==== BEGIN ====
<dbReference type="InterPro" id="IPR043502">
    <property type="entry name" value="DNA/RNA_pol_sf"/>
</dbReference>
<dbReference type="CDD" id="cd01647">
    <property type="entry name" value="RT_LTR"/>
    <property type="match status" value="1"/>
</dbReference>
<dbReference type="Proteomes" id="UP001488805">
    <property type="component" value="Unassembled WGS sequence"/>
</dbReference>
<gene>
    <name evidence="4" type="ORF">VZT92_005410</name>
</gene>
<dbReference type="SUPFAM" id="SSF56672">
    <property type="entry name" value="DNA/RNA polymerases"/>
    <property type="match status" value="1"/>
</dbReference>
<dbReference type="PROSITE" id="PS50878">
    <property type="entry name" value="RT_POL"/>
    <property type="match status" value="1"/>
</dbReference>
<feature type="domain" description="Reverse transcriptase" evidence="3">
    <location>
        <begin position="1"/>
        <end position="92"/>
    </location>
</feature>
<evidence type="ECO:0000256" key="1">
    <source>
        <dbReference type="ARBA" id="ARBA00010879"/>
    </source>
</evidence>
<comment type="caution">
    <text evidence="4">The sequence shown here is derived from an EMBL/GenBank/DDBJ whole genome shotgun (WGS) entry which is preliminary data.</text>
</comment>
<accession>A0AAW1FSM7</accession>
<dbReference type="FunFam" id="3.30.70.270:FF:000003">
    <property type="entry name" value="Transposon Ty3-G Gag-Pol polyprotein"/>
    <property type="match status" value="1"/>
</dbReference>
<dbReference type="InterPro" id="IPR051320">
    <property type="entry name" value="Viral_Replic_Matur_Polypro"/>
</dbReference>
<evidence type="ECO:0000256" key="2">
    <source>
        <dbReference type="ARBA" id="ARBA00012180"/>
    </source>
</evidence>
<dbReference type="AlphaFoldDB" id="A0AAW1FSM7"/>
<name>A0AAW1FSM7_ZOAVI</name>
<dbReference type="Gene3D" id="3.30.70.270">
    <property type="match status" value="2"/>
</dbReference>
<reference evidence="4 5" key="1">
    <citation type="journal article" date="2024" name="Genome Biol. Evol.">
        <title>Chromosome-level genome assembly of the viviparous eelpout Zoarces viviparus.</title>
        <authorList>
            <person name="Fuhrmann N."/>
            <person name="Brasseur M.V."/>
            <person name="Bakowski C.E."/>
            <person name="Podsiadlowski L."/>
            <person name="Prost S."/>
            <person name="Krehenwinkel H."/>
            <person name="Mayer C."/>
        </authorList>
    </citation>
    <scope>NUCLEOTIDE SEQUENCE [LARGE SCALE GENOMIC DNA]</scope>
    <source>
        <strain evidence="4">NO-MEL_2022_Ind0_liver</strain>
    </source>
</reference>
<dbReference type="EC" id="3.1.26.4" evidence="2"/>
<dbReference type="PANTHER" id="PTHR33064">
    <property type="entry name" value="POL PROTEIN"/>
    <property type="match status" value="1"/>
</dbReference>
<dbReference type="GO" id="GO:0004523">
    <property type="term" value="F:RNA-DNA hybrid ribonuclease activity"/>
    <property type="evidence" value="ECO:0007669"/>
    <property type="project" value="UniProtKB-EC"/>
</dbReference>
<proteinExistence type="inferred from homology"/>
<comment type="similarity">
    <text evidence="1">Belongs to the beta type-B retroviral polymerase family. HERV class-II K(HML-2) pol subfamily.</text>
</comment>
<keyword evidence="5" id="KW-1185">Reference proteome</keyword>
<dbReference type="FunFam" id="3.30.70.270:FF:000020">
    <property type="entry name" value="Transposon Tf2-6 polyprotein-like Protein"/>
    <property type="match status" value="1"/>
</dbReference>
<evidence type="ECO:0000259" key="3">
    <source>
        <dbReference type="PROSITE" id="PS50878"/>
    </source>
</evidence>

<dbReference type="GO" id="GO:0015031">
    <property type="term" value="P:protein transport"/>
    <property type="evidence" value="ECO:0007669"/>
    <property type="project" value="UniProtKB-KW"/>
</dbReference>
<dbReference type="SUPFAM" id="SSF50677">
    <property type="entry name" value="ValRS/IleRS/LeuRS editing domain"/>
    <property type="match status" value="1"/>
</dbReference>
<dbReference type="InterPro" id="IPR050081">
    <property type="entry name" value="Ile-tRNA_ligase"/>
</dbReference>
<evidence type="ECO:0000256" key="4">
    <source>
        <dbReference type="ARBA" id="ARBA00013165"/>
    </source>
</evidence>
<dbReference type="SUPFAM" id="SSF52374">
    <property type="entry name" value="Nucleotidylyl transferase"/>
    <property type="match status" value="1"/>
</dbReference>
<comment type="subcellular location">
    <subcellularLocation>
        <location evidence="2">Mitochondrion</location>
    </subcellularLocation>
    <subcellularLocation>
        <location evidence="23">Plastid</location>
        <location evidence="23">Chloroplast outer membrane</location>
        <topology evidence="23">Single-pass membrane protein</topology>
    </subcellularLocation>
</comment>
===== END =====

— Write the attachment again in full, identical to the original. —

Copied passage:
<dbReference type="InterPro" id="IPR043502">
    <property type="entry name" value="DNA/RNA_pol_sf"/>
</dbReference>
<dbReference type="CDD" id="cd01647">
    <property type="entry name" value="RT_LTR"/>
    <property type="match status" value="1"/>
</dbReference>
<dbReference type="Proteomes" id="UP001488805">
    <property type="component" value="Unassembled WGS sequence"/>
</dbReference>
<gene>
    <name evidence="4" type="ORF">VZT92_005410</name>
</gene>
<dbReference type="SUPFAM" id="SSF56672">
    <property type="entry name" value="DNA/RNA polymerases"/>
    <property type="match status" value="1"/>
</dbReference>
<dbReference type="PROSITE" id="PS50878">
    <property type="entry name" value="RT_POL"/>
    <property type="match status" value="1"/>
</dbReference>
<feature type="domain" description="Reverse transcriptase" evidence="3">
    <location>
        <begin position="1"/>
        <end position="92"/>
    </location>
</feature>
<evidence type="ECO:0000256" key="1">
    <source>
        <dbReference type="ARBA" id="ARBA00010879"/>
    </source>
</evidence>
<comment type="caution">
    <text evidence="4">The sequence shown here is derived from an EMBL/GenBank/DDBJ whole genome shotgun (WGS) entry which is preliminary data.</text>
</comment>
<accession>A0AAW1FSM7</accession>
<dbReference type="FunFam" id="3.30.70.270:FF:000003">
    <property type="entry name" value="Transposon Ty3-G Gag-Pol polyprotein"/>
    <property type="match status" value="1"/>
</dbReference>
<dbReference type="InterPro" id="IPR051320">
    <property type="entry name" value="Viral_Replic_Matur_Polypro"/>
</dbReference>
<evidence type="ECO:0000256" key="2">
    <source>
        <dbReference type="ARBA" id="ARBA00012180"/>
    </source>
</evidence>
<dbReference type="AlphaFoldDB" id="A0AAW1FSM7"/>
<name>A0AAW1FSM7_ZOAVI</name>
<dbReference type="Gene3D" id="3.30.70.270">
    <property type="match status" value="2"/>
</dbReference>
<reference evidence="4 5" key="1">
    <citation type="journal article" date="2024" name="Genome Biol. Evol.">
        <title>Chromosome-level genome assembly of the viviparous eelpout Zoarces viviparus.</title>
        <authorList>
            <person name="Fuhrmann N."/>
            <person name="Brasseur M.V."/>
            <person name="Bakowski C.E."/>
            <person name="Podsiadlowski L."/>
            <person name="Prost S."/>
            <person name="Krehenwinkel H."/>
            <person name="Mayer C."/>
        </authorList>
    </citation>
    <scope>NUCLEOTIDE SEQUENCE [LARGE SCALE GENOMIC DNA]</scope>
    <source>
        <strain evidence="4">NO-MEL_2022_Ind0_liver</strain>
    </source>
</reference>
<dbReference type="EC" id="3.1.26.4" evidence="2"/>
<dbReference type="PANTHER" id="PTHR33064">
    <property type="entry name" value="POL PROTEIN"/>
    <property type="match status" value="1"/>
</dbReference>
<dbReference type="GO" id="GO:0004523">
    <property type="term" value="F:RNA-DNA hybrid ribonuclease activity"/>
    <property type="evidence" value="ECO:0007669"/>
    <property type="project" value="UniProtKB-EC"/>
</dbReference>
<proteinExistence type="inferred from homology"/>
<comment type="similarity">
    <text evidence="1">Belongs to the beta type-B retroviral polymerase family. HERV class-II K(HML-2) pol subfamily.</text>
</comment>
<keyword evidence="5" id="KW-1185">Reference proteome</keyword>
<dbReference type="FunFam" id="3.30.70.270:FF:000020">
    <property type="entry name" value="Transposon Tf2-6 polyprotein-like Protein"/>
    <property type="match status" value="1"/>
</dbReference>
<evidence type="ECO:0000259" key="3">
    <source>
        <dbReference type="PROSITE" id="PS50878"/>
    </source>
</evidence>

<dbReference type="GO" id="GO:0015031">
    <property type="term" value="P:protein transport"/>
    <property type="evidence" value="ECO:0007669"/>
    <property type="project" value="UniProtKB-KW"/>
</dbReference>
<dbReference type="SUPFAM" id="SSF50677">
    <property type="entry name" value="ValRS/IleRS/LeuRS editing domain"/>
    <property type="match status" value="1"/>
</dbReference>
<dbReference type="InterPro" id="IPR050081">
    <property type="entry name" value="Ile-tRNA_ligase"/>
</dbReference>
<evidence type="ECO:0000256" key="4">
    <source>
        <dbReference type="ARBA" id="ARBA00013165"/>
    </source>
</evidence>
<dbReference type="SUPFAM" id="SSF52374">
    <property type="entry name" value="Nucleotidylyl transferase"/>
    <property type="match status" value="1"/>
</dbReference>
<comment type="subcellular location">
    <subcellularLocation>
        <location evidence="2">Mitochondrion</location>
    </subcellularLocation>
    <subcellularLocation>
        <location evidence="23">Plastid</location>
        <location evidence="23">Chloroplast outer membrane</location>
        <topology evidence="23">Single-pass membrane protein</topology>
    </subcellularLocation>
</comment>